Design Methods, Konstfack and SVID/SKL
Journey mapping, Story-telling, Trigger material, Cross-sectoral co-operation, Embodied Mind
How can we understand the asylum system and potentially change it guided by the experience it produce? The project is aiming to explore and discuss design methods in practice to make the experience visible and material for systemic changes.
Elin Eng, Matilda Legeby, Kajsa Lindström, Minna Magnusson
May 31, 2016
”People die the death of boredom, the motivation is being killed”, one of our respondents proclaimed in an interview, made in our pre-study of what the Swedish asylum system is doing to the ones experiencing it. How can we understand the asylum system and potentially change it guided by the experience it produces? One story after another unfold the loss of motivation as reason to the despair that the system creates to its users. This project is structured with one pre-study (performed by Matilda Legeby, Kajsa Lindström, Elin Eng, Minna Magnusson), exploring design methods to make the experiencers stories visible. By our interventions with people who have a current experience of the system (continuously called experiencer), we have created three hypothesis that could lay behind a loss of motivation; the expectation combined with action collapse, the access collapse and the information collapse.
The three hypothesis act as the foundation to why we think a rotation of experience will have to be transferred into the public sector in a more systematic approach. We have sketched an outline of how a rotation could be performed by a do-tank, where the stories of now can be unfolded and be rewritten by those who experience them.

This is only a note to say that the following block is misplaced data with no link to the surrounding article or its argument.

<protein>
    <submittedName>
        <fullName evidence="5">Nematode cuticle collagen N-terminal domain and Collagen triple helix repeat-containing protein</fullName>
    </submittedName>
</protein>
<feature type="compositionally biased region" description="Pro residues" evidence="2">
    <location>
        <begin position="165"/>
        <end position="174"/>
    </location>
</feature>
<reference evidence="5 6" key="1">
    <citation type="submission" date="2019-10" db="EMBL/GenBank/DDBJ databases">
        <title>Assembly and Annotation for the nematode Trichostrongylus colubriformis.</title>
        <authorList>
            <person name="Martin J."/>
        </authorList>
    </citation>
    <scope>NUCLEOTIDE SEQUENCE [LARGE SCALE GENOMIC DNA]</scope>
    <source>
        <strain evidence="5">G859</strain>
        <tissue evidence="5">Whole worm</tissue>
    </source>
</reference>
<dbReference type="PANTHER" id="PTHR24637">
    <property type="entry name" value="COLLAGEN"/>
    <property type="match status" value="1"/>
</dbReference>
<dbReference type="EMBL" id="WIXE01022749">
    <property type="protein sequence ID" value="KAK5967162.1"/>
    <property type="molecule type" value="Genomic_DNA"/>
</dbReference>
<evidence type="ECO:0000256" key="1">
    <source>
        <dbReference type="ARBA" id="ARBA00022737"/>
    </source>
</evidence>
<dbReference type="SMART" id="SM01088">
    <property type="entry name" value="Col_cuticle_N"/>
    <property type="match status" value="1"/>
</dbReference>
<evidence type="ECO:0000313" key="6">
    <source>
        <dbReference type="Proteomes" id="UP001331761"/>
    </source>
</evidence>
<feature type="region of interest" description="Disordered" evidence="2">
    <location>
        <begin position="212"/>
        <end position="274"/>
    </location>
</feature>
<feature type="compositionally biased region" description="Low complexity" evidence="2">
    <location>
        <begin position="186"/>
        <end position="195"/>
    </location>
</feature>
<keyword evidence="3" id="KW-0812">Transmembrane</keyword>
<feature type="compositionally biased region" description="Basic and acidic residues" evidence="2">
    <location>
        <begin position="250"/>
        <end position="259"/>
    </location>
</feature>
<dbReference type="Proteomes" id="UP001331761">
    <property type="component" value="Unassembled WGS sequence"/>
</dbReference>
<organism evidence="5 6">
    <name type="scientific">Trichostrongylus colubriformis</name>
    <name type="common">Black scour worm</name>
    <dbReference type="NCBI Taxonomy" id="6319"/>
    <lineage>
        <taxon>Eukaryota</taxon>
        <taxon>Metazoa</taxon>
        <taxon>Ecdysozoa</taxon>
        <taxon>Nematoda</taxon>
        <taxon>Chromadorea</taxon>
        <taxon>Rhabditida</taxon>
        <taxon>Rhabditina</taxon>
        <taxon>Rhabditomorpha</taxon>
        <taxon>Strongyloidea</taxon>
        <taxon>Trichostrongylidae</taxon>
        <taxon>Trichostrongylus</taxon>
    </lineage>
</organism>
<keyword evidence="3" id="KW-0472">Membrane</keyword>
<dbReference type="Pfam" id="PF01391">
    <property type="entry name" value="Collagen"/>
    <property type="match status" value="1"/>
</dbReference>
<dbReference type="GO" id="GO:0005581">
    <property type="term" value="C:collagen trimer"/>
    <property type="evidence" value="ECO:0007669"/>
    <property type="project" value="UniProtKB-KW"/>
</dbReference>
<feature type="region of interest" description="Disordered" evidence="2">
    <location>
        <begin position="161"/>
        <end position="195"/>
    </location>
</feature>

The aim is to create a tank where experience can be told, understood and also used as fuel to material articulations, serving as suggestions to future scenarios. But how do we ask, understand and communicate the experience? What implications will the concept and methods we use and have designed impose, when we (creators of the tank) participate in enacting the realities that we want to bring to the public sector?
The pre-study was followed by a study (performed by Elin Eng) on aesthetic impact on behalf of the embodied mind. To enable a rotation of experience, from where it is experienced into the public sector who is creating it, acknowledging the notion of space – where this do-tank will operate becomes crucial. The mobile do-tank will demand attention from concerned people (the users of the system; officials and the experiencers). How then, can the mobile do-tank create a space that invite people both from the centre (public sector) and from the periphery (experiencers) and make them feel equally of value in this shared space? The final prototype of this project, the Dome-Tank, is material to a continuous discussion of the aesthetic impact on performative design.
Autumn 2015 plunged the political sphere of vicinity to rubble. European Union struggles to unite on a common migration strategy. Dead bodies float in the Mediterranean sea, the beaches of Lesbos are cultivated into refugee camps, Great Britain is campaigning to a Brexit, Hungary is building a wall and at the same time European Union is bargaining with Turkey on numbers of asylum seekers. For every Syrian being returned to Turkey from the Greek islands, another Syrian will be resettled to the EU. (European Commission, 2016).